Storefront volunteer consultant and former mOb student Colleen Brennan discusses the relationship between craft and food access. A furniture builder by trade, she has worked on two projects about food access at mOb + Storefront — through Shalom Farms and Tricycle Gardens.
As most of us know, there are big gaps in the locations of grocery store chains that leave many without adequate supply of food. Having a background in craft, I’ve thought a lot about how removed we are from the production of the basic things we need every day, that being food and the infrastructure & tools necessary to prepare it. While the craft movement was originally founded to revive the dignity of labor and combat the dehumanizing effects of factory work, the movement has been revived with concerns that are more focused around sustainability — both environmental and economic. Now, the focus is more about locally sourced materials and makers as a form of ethical consumerism. These are largely the concerns of the "slow food/farm to table" movement as well. The philosophies of these two movements have such similar sentiments, and in addition to the similarities in scale there is immense potential for them to intersect and expand access to good food on the local level.
There are two ways that food can actually meet food desert: physically providing access and education. Accessibility to food will always require infrastructure on some level, and small grocery markets operate on a scale that lends itself well to craft. Tricycle Gardens is a nonprofit community garden that runs a program called Corner Farm, which carves out spaces in the corner stores of Richmond’s urban food deserts to offer locally grown produce. They have 11-15 participating stores thoughotut the city. Tricycle Gardens reached out to Storefront to get help designing shelves for shelf stable produce.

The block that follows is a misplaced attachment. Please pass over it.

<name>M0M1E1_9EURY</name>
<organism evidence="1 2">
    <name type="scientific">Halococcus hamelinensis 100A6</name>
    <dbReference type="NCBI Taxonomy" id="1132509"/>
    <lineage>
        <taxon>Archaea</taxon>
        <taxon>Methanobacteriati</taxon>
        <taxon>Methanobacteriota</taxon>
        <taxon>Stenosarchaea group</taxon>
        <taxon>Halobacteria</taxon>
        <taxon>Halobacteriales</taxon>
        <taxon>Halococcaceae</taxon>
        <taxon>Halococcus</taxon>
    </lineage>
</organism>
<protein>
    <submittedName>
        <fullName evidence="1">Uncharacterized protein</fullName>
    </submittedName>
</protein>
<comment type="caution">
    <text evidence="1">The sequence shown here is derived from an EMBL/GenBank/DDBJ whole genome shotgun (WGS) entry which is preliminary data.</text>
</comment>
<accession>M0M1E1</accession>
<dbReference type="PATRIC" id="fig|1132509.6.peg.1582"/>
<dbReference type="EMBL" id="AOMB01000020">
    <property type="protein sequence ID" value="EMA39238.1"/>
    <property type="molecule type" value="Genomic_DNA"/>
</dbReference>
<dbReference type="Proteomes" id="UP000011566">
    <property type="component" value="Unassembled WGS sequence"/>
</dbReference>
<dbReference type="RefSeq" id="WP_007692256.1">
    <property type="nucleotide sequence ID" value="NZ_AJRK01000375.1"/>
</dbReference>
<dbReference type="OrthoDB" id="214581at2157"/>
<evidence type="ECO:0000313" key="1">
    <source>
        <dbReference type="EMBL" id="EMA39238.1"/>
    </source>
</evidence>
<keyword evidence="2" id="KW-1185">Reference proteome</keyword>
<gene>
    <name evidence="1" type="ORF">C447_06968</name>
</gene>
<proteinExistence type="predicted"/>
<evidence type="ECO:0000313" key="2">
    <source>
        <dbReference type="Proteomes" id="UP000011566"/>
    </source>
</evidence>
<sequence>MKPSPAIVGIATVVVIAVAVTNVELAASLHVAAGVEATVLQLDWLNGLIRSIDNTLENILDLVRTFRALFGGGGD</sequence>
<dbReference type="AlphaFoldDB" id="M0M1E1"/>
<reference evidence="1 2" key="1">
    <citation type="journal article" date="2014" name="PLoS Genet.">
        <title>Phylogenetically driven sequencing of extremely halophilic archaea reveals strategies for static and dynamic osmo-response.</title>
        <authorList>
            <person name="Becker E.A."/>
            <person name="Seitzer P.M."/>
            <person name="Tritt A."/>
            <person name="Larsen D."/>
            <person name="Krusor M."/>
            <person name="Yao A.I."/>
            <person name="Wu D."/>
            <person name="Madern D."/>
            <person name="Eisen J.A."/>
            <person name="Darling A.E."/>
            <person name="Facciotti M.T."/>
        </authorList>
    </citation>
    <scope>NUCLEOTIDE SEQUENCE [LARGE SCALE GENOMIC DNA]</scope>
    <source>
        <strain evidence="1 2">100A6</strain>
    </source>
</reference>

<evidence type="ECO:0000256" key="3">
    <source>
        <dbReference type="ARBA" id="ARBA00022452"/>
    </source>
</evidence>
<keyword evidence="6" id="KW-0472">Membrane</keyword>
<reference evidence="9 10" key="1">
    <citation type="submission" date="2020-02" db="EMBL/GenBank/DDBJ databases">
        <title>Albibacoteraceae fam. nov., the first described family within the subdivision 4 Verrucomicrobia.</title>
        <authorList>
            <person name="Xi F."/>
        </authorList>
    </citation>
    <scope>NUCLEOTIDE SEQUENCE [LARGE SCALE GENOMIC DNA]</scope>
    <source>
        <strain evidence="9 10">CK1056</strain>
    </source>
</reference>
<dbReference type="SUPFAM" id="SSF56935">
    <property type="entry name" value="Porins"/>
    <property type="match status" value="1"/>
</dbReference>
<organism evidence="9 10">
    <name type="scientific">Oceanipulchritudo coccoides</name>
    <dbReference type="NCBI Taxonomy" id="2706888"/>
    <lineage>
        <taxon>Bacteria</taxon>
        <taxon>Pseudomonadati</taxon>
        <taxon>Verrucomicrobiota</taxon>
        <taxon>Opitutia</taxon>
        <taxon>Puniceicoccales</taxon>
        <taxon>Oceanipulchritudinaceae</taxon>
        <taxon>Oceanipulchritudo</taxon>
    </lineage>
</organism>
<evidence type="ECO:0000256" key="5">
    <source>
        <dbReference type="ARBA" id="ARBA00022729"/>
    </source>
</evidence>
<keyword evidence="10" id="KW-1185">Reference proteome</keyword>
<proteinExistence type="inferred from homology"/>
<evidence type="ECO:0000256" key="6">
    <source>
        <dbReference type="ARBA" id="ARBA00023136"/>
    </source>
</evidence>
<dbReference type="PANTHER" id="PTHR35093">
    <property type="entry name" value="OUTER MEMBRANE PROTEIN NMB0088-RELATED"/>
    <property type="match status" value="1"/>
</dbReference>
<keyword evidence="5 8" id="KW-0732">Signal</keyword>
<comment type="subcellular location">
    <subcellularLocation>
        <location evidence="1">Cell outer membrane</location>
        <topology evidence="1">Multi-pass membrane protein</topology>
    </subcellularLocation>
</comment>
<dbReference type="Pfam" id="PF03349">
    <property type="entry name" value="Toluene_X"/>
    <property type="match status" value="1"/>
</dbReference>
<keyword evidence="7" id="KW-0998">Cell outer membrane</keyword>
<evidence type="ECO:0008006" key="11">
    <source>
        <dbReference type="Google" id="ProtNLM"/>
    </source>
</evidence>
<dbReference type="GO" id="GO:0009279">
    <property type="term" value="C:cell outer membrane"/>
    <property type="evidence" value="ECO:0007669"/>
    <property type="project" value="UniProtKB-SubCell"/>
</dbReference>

Another nonprofit I worked with during mOb, Shalom Farms, literally drives to neighborhoods without grocery stores. This past spring, we designed a system that will allow them to easily load their van and convert the van into a pop-up market for sales. They're working on implementing this now. Their focus on education provides access by way of knowledge sharing. Part of Shalom Farms’ program is teaching volunteer labor about farming techniques and the science behind it. They provide access through education and therefore, personal agency. This is early DIY movement stuff — So punk!
mOb + Storefront will continue to work on issues around food access during this Fall's session of mOb. Even without building structures, healthier options can be more readily available. The Richmond City Health District will serve as a client of mOb, and students will apply the principles of choice architecture (focusing on arrangement that prioritize healthy options) to a corner store in the Highland Park neighborhood.